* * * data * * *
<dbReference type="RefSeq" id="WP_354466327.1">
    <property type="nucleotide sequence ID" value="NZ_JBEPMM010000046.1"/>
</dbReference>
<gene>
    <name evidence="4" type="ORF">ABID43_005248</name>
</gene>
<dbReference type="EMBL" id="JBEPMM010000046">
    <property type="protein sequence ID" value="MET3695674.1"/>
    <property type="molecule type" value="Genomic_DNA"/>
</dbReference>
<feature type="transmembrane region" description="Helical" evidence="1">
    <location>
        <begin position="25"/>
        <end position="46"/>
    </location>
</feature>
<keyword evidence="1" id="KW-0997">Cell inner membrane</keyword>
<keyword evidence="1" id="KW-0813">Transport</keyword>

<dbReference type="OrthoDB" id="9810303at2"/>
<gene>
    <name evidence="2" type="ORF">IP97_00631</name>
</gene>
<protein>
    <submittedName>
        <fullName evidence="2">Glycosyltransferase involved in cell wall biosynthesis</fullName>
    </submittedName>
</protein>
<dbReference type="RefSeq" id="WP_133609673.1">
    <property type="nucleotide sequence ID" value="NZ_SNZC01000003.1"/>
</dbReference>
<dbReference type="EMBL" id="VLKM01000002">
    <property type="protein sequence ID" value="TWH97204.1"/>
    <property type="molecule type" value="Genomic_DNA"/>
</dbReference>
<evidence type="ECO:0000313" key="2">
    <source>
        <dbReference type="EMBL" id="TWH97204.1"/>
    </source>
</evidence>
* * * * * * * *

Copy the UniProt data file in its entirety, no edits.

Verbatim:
<dbReference type="RefSeq" id="WP_354466327.1">
    <property type="nucleotide sequence ID" value="NZ_JBEPMM010000046.1"/>
</dbReference>
<gene>
    <name evidence="4" type="ORF">ABID43_005248</name>
</gene>
<dbReference type="EMBL" id="JBEPMM010000046">
    <property type="protein sequence ID" value="MET3695674.1"/>
    <property type="molecule type" value="Genomic_DNA"/>
</dbReference>
<feature type="transmembrane region" description="Helical" evidence="1">
    <location>
        <begin position="25"/>
        <end position="46"/>
    </location>
</feature>
<keyword evidence="1" id="KW-0997">Cell inner membrane</keyword>
<keyword evidence="1" id="KW-0813">Transport</keyword>

<dbReference type="OrthoDB" id="9810303at2"/>
<gene>
    <name evidence="2" type="ORF">IP97_00631</name>
</gene>
<protein>
    <submittedName>
        <fullName evidence="2">Glycosyltransferase involved in cell wall biosynthesis</fullName>
    </submittedName>
</protein>
<dbReference type="RefSeq" id="WP_133609673.1">
    <property type="nucleotide sequence ID" value="NZ_SNZC01000003.1"/>
</dbReference>
<dbReference type="EMBL" id="VLKM01000002">
    <property type="protein sequence ID" value="TWH97204.1"/>
    <property type="molecule type" value="Genomic_DNA"/>
</dbReference>
<evidence type="ECO:0000313" key="2">
    <source>
        <dbReference type="EMBL" id="TWH97204.1"/>
    </source>
</evidence>